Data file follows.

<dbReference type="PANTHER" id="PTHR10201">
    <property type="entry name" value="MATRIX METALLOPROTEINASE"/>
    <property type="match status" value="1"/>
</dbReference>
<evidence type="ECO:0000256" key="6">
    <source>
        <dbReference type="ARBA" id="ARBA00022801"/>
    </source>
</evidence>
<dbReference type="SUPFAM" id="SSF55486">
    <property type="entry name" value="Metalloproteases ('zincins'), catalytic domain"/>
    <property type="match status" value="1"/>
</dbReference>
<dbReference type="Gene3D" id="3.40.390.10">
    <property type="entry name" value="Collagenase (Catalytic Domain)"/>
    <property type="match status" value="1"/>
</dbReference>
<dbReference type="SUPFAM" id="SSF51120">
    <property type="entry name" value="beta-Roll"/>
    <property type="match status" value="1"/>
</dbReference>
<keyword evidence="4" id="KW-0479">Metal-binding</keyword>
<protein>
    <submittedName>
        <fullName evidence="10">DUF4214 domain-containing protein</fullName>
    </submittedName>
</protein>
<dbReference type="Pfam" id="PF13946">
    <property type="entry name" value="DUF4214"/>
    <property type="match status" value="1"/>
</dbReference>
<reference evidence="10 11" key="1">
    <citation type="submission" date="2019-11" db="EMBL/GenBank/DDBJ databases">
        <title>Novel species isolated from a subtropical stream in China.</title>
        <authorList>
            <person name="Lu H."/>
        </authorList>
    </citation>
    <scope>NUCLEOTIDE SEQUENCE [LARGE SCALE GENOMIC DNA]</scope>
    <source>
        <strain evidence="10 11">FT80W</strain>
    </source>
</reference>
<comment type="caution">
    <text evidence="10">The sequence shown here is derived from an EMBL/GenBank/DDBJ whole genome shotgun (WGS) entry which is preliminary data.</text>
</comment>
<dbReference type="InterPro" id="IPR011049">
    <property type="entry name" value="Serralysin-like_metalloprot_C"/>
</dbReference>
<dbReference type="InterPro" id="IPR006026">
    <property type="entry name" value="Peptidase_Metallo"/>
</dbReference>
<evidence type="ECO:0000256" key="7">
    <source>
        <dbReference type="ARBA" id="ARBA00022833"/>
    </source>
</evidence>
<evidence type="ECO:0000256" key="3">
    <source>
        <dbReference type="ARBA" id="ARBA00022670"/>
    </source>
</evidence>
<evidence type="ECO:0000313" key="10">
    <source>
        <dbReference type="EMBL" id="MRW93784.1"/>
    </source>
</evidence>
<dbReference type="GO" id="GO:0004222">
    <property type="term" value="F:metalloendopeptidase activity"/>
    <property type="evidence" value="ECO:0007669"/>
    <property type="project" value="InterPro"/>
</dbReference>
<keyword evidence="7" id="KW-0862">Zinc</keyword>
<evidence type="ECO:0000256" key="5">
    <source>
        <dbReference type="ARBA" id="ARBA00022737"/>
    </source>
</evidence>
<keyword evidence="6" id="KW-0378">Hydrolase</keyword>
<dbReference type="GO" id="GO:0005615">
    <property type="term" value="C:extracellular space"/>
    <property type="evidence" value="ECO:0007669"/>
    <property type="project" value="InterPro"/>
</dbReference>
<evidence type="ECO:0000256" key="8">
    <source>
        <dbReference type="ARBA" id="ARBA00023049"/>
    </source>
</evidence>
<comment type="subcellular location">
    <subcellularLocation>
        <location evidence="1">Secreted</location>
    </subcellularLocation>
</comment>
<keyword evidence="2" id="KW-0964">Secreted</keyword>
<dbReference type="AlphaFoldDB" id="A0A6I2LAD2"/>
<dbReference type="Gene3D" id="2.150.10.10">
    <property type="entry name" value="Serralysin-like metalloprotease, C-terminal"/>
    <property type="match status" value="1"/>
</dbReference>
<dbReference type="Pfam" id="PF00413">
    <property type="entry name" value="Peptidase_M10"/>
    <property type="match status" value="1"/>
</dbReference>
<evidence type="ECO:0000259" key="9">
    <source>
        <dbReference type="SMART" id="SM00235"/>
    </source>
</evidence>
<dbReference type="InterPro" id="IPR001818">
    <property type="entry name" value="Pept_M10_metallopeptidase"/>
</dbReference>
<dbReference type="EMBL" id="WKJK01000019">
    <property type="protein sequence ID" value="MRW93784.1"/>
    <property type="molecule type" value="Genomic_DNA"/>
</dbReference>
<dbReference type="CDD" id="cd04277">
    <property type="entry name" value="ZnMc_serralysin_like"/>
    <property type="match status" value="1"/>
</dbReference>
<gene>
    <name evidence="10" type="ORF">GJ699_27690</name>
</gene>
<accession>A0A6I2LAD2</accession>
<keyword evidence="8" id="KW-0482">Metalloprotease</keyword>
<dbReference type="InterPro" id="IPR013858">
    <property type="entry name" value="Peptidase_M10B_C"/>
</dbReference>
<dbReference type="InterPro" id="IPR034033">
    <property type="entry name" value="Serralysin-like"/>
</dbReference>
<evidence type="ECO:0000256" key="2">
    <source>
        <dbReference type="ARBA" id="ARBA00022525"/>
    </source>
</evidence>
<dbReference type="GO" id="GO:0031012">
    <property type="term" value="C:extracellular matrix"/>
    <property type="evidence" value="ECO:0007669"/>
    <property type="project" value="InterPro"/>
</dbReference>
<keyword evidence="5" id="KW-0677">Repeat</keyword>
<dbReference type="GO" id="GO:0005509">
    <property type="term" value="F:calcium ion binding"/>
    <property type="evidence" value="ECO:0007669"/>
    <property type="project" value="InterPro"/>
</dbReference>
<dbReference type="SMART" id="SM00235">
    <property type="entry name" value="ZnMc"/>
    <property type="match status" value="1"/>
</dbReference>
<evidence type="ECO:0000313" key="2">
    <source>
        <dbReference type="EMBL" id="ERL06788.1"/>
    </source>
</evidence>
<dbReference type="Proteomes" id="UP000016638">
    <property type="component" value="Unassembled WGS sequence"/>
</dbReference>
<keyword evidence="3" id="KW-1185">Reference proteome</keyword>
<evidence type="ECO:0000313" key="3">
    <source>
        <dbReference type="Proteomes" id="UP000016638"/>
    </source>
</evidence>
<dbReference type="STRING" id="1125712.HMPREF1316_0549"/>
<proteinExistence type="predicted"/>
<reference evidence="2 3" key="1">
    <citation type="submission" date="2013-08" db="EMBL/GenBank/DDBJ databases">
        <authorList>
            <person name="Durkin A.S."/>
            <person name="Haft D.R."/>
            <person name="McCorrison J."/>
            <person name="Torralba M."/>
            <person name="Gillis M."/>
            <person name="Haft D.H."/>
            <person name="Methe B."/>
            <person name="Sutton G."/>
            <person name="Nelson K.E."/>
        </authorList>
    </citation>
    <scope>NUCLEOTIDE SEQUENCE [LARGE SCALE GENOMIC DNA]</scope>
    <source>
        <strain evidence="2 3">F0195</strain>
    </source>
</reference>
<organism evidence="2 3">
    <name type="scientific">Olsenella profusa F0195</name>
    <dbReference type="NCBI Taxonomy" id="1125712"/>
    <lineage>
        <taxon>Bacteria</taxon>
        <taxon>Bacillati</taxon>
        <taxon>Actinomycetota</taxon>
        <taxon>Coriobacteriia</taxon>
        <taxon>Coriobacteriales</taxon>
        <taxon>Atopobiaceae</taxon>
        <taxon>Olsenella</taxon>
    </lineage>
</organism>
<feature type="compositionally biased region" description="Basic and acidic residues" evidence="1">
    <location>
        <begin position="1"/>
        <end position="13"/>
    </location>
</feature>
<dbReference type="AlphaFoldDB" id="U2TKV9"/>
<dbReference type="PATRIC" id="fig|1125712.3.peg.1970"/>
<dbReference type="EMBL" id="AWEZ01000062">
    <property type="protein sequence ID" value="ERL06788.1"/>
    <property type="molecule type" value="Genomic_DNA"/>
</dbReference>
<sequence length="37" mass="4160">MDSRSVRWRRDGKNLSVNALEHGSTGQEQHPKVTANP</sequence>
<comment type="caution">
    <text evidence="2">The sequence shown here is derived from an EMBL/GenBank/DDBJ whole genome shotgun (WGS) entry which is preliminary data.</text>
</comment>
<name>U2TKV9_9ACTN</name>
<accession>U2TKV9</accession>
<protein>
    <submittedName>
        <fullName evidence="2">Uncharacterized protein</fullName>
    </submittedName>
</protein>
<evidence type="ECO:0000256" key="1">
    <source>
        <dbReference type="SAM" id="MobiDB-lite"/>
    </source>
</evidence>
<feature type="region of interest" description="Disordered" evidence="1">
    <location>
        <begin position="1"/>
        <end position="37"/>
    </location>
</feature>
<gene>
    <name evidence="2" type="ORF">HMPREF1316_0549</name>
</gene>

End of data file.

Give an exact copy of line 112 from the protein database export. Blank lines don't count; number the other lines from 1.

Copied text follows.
</dbReference>